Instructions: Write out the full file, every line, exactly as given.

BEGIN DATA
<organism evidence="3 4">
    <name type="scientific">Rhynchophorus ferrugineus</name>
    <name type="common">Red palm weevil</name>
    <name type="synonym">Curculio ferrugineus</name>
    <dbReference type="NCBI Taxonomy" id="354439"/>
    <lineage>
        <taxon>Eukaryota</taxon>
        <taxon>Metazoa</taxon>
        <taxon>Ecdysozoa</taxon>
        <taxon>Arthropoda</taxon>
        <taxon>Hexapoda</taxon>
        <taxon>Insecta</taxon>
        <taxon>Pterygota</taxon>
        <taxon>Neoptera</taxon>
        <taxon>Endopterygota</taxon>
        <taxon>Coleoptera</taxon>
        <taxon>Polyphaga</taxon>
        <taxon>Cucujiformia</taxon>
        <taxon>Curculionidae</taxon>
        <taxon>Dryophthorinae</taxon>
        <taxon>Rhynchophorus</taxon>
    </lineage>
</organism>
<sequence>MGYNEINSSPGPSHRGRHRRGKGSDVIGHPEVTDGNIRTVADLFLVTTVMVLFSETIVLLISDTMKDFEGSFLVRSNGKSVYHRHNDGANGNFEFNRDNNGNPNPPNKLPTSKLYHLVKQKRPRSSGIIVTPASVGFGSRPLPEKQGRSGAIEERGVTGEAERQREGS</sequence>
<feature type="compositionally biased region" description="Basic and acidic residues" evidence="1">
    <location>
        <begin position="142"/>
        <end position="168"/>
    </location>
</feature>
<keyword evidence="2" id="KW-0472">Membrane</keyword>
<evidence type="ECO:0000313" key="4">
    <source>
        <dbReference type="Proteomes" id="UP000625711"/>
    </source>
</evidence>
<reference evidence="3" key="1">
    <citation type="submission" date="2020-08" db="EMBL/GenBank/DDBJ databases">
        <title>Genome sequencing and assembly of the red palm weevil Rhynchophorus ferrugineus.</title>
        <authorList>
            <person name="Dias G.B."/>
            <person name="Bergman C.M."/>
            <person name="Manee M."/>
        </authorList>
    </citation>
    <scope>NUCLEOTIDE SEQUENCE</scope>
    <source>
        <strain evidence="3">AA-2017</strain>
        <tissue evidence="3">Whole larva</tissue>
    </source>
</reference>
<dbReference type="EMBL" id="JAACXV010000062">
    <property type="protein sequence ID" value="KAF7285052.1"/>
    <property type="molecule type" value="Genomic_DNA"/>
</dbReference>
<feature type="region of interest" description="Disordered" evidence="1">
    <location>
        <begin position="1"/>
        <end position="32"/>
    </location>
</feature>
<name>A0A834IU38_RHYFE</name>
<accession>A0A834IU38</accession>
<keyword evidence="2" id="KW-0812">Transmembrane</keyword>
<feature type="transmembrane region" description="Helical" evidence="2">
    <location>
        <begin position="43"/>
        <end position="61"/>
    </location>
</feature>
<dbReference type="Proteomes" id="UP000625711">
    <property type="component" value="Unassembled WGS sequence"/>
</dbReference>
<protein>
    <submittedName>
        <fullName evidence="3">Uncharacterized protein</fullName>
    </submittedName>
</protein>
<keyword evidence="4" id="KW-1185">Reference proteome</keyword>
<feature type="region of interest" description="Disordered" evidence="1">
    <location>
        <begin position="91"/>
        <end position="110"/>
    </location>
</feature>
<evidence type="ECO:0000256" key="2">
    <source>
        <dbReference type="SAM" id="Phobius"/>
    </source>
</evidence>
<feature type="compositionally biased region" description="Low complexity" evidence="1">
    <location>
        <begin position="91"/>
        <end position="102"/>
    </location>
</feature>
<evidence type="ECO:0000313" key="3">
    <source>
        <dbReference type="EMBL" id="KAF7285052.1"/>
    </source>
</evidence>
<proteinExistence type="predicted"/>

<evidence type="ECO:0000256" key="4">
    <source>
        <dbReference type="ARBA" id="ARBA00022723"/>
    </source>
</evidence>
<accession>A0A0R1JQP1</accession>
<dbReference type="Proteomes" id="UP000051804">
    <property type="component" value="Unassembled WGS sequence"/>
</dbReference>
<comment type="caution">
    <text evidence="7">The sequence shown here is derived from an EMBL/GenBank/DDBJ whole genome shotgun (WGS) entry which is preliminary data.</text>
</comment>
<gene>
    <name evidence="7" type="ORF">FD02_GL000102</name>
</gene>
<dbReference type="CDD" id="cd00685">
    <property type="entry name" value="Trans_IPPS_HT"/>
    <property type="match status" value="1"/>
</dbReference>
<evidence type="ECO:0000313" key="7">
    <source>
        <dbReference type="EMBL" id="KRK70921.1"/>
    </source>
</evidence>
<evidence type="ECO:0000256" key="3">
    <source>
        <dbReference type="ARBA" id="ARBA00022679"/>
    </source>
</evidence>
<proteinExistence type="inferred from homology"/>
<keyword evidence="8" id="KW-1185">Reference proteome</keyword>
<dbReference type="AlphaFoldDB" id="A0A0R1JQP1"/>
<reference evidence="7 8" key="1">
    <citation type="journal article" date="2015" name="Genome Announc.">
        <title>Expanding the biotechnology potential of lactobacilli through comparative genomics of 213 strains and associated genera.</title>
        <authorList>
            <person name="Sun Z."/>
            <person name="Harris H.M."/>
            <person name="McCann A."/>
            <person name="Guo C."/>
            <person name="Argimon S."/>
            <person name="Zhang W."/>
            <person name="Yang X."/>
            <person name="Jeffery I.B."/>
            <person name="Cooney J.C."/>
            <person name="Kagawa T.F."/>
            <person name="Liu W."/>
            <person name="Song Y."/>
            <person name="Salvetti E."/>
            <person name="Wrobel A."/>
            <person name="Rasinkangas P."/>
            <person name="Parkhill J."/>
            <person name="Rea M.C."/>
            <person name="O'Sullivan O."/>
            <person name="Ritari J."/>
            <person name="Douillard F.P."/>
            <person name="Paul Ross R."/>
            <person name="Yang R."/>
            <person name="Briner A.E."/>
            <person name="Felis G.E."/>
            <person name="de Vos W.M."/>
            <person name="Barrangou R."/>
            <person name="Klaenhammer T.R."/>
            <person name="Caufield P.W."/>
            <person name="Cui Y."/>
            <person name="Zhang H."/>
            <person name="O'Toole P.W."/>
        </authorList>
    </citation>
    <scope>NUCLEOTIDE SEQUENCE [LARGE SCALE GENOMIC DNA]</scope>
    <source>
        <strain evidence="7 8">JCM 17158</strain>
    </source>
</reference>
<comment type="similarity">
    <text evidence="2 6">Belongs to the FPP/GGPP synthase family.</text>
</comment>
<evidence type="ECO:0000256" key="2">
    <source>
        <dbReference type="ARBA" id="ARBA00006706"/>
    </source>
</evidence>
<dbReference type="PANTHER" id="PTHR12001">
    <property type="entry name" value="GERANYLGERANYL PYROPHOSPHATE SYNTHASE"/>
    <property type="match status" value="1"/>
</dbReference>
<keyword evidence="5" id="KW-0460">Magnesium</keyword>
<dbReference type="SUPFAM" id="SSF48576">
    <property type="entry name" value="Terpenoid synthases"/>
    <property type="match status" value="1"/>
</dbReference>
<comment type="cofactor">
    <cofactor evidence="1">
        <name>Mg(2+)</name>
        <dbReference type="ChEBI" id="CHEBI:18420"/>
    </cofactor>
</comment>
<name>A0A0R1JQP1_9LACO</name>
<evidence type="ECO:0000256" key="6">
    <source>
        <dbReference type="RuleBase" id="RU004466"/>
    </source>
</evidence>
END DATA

<organism evidence="3 4">
    <name type="scientific">Rhynchophorus ferrugineus</name>
    <name type="common">Red palm weevil</name>
    <name type="synonym">Curculio ferrugineus</name>
    <dbReference type="NCBI Taxonomy" id="354439"/>
    <lineage>
        <taxon>Eukaryota</taxon>
        <taxon>Metazoa</taxon>
        <taxon>Ecdysozoa</taxon>
        <taxon>Arthropoda</taxon>
        <taxon>Hexapoda</taxon>
        <taxon>Insecta</taxon>
        <taxon>Pterygota</taxon>
        <taxon>Neoptera</taxon>
        <taxon>Endopterygota</taxon>
        <taxon>Coleoptera</taxon>
        <taxon>Polyphaga</taxon>
        <taxon>Cucujiformia</taxon>
        <taxon>Curculionidae</taxon>
        <taxon>Dryophthorinae</taxon>
        <taxon>Rhynchophorus</taxon>
    </lineage>
</organism>
<sequence>MGYNEINSSPGPSHRGRHRRGKGSDVIGHPEVTDGNIRTVADLFLVTTVMVLFSETIVLLISDTMKDFEGSFLVRSNGKSVYHRHNDGANGNFEFNRDNNGNPNPPNKLPTSKLYHLVKQKRPRSSGIIVTPASVGFGSRPLPEKQGRSGAIEERGVTGEAERQREGS</sequence>
<feature type="compositionally biased region" description="Basic and acidic residues" evidence="1">
    <location>
        <begin position="142"/>
        <end position="168"/>
    </location>
</feature>
<keyword evidence="2" id="KW-0472">Membrane</keyword>
<evidence type="ECO:0000313" key="4">
    <source>
        <dbReference type="Proteomes" id="UP000625711"/>
    </source>
</evidence>
<reference evidence="3" key="1">
    <citation type="submission" date="2020-08" db="EMBL/GenBank/DDBJ databases">
        <title>Genome sequencing and assembly of the red palm weevil Rhynchophorus ferrugineus.</title>
        <authorList>
            <person name="Dias G.B."/>
            <person name="Bergman C.M."/>
            <person name="Manee M."/>
        </authorList>
    </citation>
    <scope>NUCLEOTIDE SEQUENCE</scope>
    <source>
        <strain evidence="3">AA-2017</strain>
        <tissue evidence="3">Whole larva</tissue>
    </source>
</reference>
<dbReference type="EMBL" id="JAACXV010000062">
    <property type="protein sequence ID" value="KAF7285052.1"/>
    <property type="molecule type" value="Genomic_DNA"/>
</dbReference>
<feature type="region of interest" description="Disordered" evidence="1">
    <location>
        <begin position="1"/>
        <end position="32"/>
    </location>
</feature>
<name>A0A834IU38_RHYFE</name>
<accession>A0A834IU38</accession>
<keyword evidence="2" id="KW-0812">Transmembrane</keyword>
<feature type="transmembrane region" description="Helical" evidence="2">
    <location>
        <begin position="43"/>
        <end position="61"/>
    </location>
</feature>
<dbReference type="Proteomes" id="UP000625711">
    <property type="component" value="Unassembled WGS sequence"/>
</dbReference>
<protein>
    <submittedName>
        <fullName evidence="3">Uncharacterized protein</fullName>
    </submittedName>
</protein>
<keyword evidence="4" id="KW-1185">Reference proteome</keyword>
<feature type="region of interest" description="Disordered" evidence="1">
    <location>
        <begin position="91"/>
        <end position="110"/>
    </location>
</feature>
<evidence type="ECO:0000256" key="2">
    <source>
        <dbReference type="SAM" id="Phobius"/>
    </source>
</evidence>
<feature type="compositionally biased region" description="Low complexity" evidence="1">
    <location>
        <begin position="91"/>
        <end position="102"/>
    </location>
</feature>
<evidence type="ECO:0000313" key="3">
    <source>
        <dbReference type="EMBL" id="KAF7285052.1"/>
    </source>
</evidence>
<proteinExistence type="predicted"/>

<evidence type="ECO:0000256" key="4">
    <source>
        <dbReference type="ARBA" id="ARBA00022723"/>
    </source>
</evidence>
<accession>A0A0R1JQP1</accession>
<dbReference type="Proteomes" id="UP000051804">
    <property type="component" value="Unassembled WGS sequence"/>
</dbReference>
<comment type="caution">
    <text evidence="7">The sequence shown here is derived from an EMBL/GenBank/DDBJ whole genome shotgun (WGS) entry which is preliminary data.</text>
</comment>
<gene>
    <name evidence="7" type="ORF">FD02_GL000102</name>
</gene>
<dbReference type="CDD" id="cd00685">
    <property type="entry name" value="Trans_IPPS_HT"/>
    <property type="match status" value="1"/>
</dbReference>
<evidence type="ECO:0000313" key="7">
    <source>
        <dbReference type="EMBL" id="KRK70921.1"/>
    </source>
</evidence>
<evidence type="ECO:0000256" key="3">
    <source>
        <dbReference type="ARBA" id="ARBA00022679"/>
    </source>
</evidence>
<proteinExistence type="inferred from homology"/>
<keyword evidence="8" id="KW-1185">Reference proteome</keyword>
<dbReference type="AlphaFoldDB" id="A0A0R1JQP1"/>
<reference evidence="7 8" key="1">
    <citation type="journal article" date="2015" name="Genome Announc.">
        <title>Expanding the biotechnology potential of lactobacilli through comparative genomics of 213 strains and associated genera.</title>
        <authorList>
            <person name="Sun Z."/>
            <person name="Harris H.M."/>
            <person name="McCann A."/>
            <person name="Guo C."/>
            <person name="Argimon S."/>
            <person name="Zhang W."/>
            <person name="Yang X."/>
            <person name="Jeffery I.B."/>
            <person name="Cooney J.C."/>
            <person name="Kagawa T.F."/>
            <person name="Liu W."/>
            <person name="Song Y."/>
            <person name="Salvetti E."/>
            <person name="Wrobel A."/>
            <person name="Rasinkangas P."/>
            <person name="Parkhill J."/>
            <person name="Rea M.C."/>
            <person name="O'Sullivan O."/>
            <person name="Ritari J."/>
            <person name="Douillard F.P."/>
            <person name="Paul Ross R."/>
            <person name="Yang R."/>
            <person name="Briner A.E."/>
            <person name="Felis G.E."/>
            <person name="de Vos W.M."/>
            <person name="Barrangou R."/>
            <person name="Klaenhammer T.R."/>
            <person name="Caufield P.W."/>
            <person name="Cui Y."/>
            <person name="Zhang H."/>
            <person name="O'Toole P.W."/>
        </authorList>
    </citation>
    <scope>NUCLEOTIDE SEQUENCE [LARGE SCALE GENOMIC DNA]</scope>
    <source>
        <strain evidence="7 8">JCM 17158</strain>
    </source>
</reference>
<comment type="similarity">
    <text evidence="2 6">Belongs to the FPP/GGPP synthase family.</text>
</comment>
<evidence type="ECO:0000256" key="2">
    <source>
        <dbReference type="ARBA" id="ARBA00006706"/>
    </source>
</evidence>
<dbReference type="PANTHER" id="PTHR12001">
    <property type="entry name" value="GERANYLGERANYL PYROPHOSPHATE SYNTHASE"/>
    <property type="match status" value="1"/>
</dbReference>
<keyword evidence="5" id="KW-0460">Magnesium</keyword>
<dbReference type="SUPFAM" id="SSF48576">
    <property type="entry name" value="Terpenoid synthases"/>
    <property type="match status" value="1"/>
</dbReference>
<comment type="cofactor">
    <cofactor evidence="1">
        <name>Mg(2+)</name>
        <dbReference type="ChEBI" id="CHEBI:18420"/>
    </cofactor>
</comment>
<name>A0A0R1JQP1_9LACO</name>
<evidence type="ECO:0000256" key="6">
    <source>
        <dbReference type="RuleBase" id="RU004466"/>
    </source>
</evidence>